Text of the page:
What to do when you can’t stop worrying

What to do when you can’t stop worrying

Worry is a normal part of the cancer journey, says Emma Stein, Ph.D., a licensed clinical psychologist at Cancer Wellness at Piedmont.

“There are many stress-inducing moments and situations along the cancer journey, from diagnosis to testing to treatments,” she explains. “Worry is a normal reaction to a very stressful life situation like a cancer diagnosis.”

Transition points, like being diagnosed, ending treatment and potential recurrence can trigger a lot of worry and anxiety, says Stein. As you get used to a new situation and adjust, your natural coping skills should kick in and the worry usually decreases.

Signs you’re worrying too much

The No. 1 sign you may be worrying too much is if worry is affecting your daily functioning and relationships.

“If you’re not sleeping, you have no appetite, you feel distracted all the time because your mind is racing and you can’t be present in the moment, these are signs that you need to seek support,” says Stein.

It’s normal to have days where you are distracted or can’t sleep, but if it continues for an extended period of time, she recommends seeking guidance from a counselor.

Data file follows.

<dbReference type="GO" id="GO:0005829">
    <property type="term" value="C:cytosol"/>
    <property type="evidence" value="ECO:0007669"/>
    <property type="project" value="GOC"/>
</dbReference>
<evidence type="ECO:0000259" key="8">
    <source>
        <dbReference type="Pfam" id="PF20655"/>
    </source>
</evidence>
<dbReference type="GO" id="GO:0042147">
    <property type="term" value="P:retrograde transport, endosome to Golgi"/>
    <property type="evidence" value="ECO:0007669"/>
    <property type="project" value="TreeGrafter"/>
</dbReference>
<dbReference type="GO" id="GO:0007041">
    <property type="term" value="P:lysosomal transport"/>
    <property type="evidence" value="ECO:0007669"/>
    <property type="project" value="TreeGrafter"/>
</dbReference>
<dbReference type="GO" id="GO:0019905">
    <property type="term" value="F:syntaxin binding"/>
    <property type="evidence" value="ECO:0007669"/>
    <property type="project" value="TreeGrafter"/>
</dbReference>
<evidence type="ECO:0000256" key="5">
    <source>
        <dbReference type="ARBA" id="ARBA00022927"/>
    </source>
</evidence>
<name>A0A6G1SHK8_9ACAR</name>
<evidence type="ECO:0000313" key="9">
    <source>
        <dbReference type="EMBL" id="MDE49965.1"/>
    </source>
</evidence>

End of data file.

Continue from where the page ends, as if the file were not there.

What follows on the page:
How to cope with worry

To manage your worry and anxiety, Stein recommends:

Seeking professional counseling. “Counseling provides a space to share your worries and concerns,” she explains. “Often, people find themselves trying to protect their loved ones. Therapy can be a place to be open with your deepest fears and develop coping skills for worry.”

Considering what worked in the past. Look back at how you coped with past struggles to see what coping mechanisms worked and what didn’t. Perhaps going for long walks helped clear your mind, while eating junk food made you feel worse. Reflecting on what worked for you then may help you determine strategies that can be beneficial now.

Sharing your concerns with loved ones. Talking with supportive family members and friends can help you process your thoughts and feel loved and supported.

Breaking down your worries into questions. If you can’t stop thinking about a particular treatment, for example, reframe your worries as questions for your oncologist so you can get answers.

Practicing mindfulness. Meditation, journaling, a gratitude practice, prayer, silence and solitude can help calm your racing mind.

Taking time for self-care. Exercise, sleep and hobbies can help boost your mood and keep you engaged in positive activities that take your mind off your concerns.

Talking back to your worries. Consider your worrisome thoughts and “talk back” to them with more positive, helpful statements.

Worry is a common part of the cancer journey, but there are steps you can take to ensure it doesn’t control your thoughts and actions.

Learn more ways to reduce stress and improve your well-being.


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